Every time Joyce Rogers decides to move out of her parents' Arlington Home and into an apartment of her own, she runs into an obstacle she can't seem to overcome: her four children.
"They [landlords] always tell me either they don't want any children at all or else I have to many," she says in anguish. "I'm frustrated. I tired of looking."
Rogers' plight is not unusual in the Washington area. With rental housing shrinking under the pressure of condominium conversions and few new units coming on the market, all renters are facing difficulties finding affordable housing in the region.
But for young families with children, the pressures are becoming increasingly acute because more and more apartment owners are hanging "Adults Only" signs on their buildings. "It's aggravating an already existing housing shortage," complains Alfreda Jordan-Webb, director of Alexandria's Landlord-Tenant Office, which estimates that half of the city's 131 apartment complexes have restrictions on children.
Some apartment association officials estimate that one out of seven of the 350,000 apartment units in the area are off-limits to children.
With occupancy rates running at about 96 percent in the area, landlords counter that they can afford to be picky abut their tenants and many claim they are better off without children.
"A lot of people want to be able to live where they don't have the inconvenience or hassle, or noise of children," says Caroline Lewis, a lobbyist for the Metropolitan Washington Apartment and Office Building Association.
What's more, she says all-adult buildings are often more profitable.
"There are no fingerprints in the hallway, no litter, and the buildings are esthetically pleasing. You can't maintain properties at the same standard of elegence when you have children."
That reasoning has alarmed many in the Washington area, who say that landlords are breaking up families with their rules. "In terms of family stability, we think this terrible," argues Sandy Clay, a special assistant at the Childrens Defense Fund, a national organization that promotes the rights of minors.
Doris McMurray, a 34-year-old Washington secretary and mother of seven, says she is forced to chose between qualifying for a four-bedroom apartment in Alexandria or keeping her family intact. "It's either me staying at [my parents'] home where everybody's miserable, or splitting 'em up. I really don't have a choice," she says.
Thus for only one of the region's governments has done anything about the issue. The D.C. City Council, responding to pleas that young families were being forced out of Washington, last month enacted legislation that bans discrimination against families. The law, however, will not become effective until later this year.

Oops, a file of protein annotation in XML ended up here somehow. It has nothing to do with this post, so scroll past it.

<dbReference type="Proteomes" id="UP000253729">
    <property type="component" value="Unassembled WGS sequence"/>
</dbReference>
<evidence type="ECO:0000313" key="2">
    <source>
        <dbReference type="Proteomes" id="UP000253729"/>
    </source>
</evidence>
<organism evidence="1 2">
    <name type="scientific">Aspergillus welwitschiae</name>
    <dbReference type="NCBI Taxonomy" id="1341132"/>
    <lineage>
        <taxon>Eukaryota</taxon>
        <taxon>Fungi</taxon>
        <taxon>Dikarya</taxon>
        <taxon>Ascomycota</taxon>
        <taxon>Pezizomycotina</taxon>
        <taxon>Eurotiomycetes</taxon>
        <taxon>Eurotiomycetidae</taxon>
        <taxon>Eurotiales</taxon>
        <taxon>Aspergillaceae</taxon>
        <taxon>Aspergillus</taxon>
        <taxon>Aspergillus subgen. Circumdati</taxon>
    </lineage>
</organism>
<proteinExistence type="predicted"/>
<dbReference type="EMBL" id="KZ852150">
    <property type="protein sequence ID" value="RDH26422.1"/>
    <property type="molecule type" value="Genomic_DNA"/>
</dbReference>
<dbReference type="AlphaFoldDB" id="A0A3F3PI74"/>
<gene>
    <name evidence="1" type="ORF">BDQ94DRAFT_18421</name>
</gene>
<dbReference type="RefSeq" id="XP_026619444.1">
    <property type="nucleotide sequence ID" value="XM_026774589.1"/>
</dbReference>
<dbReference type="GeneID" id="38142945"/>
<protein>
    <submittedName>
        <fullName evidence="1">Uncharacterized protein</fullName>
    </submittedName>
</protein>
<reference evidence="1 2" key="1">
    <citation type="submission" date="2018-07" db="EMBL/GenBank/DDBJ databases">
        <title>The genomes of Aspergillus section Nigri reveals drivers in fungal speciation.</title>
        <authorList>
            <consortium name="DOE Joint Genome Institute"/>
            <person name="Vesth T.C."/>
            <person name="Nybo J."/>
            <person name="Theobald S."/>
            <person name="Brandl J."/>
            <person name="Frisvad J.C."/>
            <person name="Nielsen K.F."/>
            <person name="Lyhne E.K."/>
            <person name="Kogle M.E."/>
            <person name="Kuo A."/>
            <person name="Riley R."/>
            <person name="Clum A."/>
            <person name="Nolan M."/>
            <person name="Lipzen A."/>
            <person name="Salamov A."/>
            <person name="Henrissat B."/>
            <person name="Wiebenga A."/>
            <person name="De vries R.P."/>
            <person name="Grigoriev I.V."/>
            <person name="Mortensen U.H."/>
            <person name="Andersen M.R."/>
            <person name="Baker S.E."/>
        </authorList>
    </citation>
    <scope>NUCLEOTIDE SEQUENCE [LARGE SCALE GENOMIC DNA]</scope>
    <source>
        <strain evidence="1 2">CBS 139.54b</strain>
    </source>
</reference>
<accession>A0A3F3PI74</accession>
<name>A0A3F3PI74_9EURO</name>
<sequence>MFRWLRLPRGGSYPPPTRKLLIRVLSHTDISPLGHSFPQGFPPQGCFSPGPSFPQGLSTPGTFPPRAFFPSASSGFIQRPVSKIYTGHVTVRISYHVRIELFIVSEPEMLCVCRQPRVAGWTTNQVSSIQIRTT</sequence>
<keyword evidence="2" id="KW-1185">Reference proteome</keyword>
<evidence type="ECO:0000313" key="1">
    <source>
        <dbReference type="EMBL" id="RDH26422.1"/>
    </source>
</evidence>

Similar legislation died in the Maryland legislature this year and Virginia localities are powerless to act. "There is nothing we really can do about it," notes Jordan-Webb of the Alexandria landlord-tenant office.
Meanwhile, the future is likely to become bleaker for many families because of the lack of new rental properites. "In terms of the housing market here, nobody is building rental units for families with three children or more, except the government," warns D.C. Housing Director Robert L. Moore.
William A. Welch, executive director of the Prince George County Human Relations Commission, says that even though only about 10 percent of the county's apartments are formally registered as "For Adults Only," the situation is much worse. Families with children are forced into the least desirable, most run-down properites, he said. About one of every five complaints his office received in the last year had been from families with children in search of a place to live.
Landlords say that the childless apartments are a response to the housing demands of the swarm of more affluent single and married couples without children in the area.
Joseph Schuble, executive vice president of Dreyfuss Brothers Inc., which has 16,000 apartment units in the area, says it makes economic sense to reduce the number of persons in an apartment.
This is particularly the case if the building owner has to foot the bill for utilities. Few occupants mean less electricity and water.
"A landlord will say to himself, 'Hell, it's not going to hurt me not to rent to people with children, and it'll cost me less,'" Schuble said.
That's an option D.C. landlords soon will lose.
The new law that bans housing discrimination against families with children will require a landlord to allow at least two persons to share an efficiency apartment.
For larger apartments, a formula is established that would permit five people in a two-bedroom apartment or seven in a three-bedroom unit.
Legislation protecting families with children, introduction in the Maryland legislature this year, failed in committee. Prince George's Democratic Del. Thomas J. Mooney, who introduced the measure, says he intends to sponsor a modified version of the bill again next year.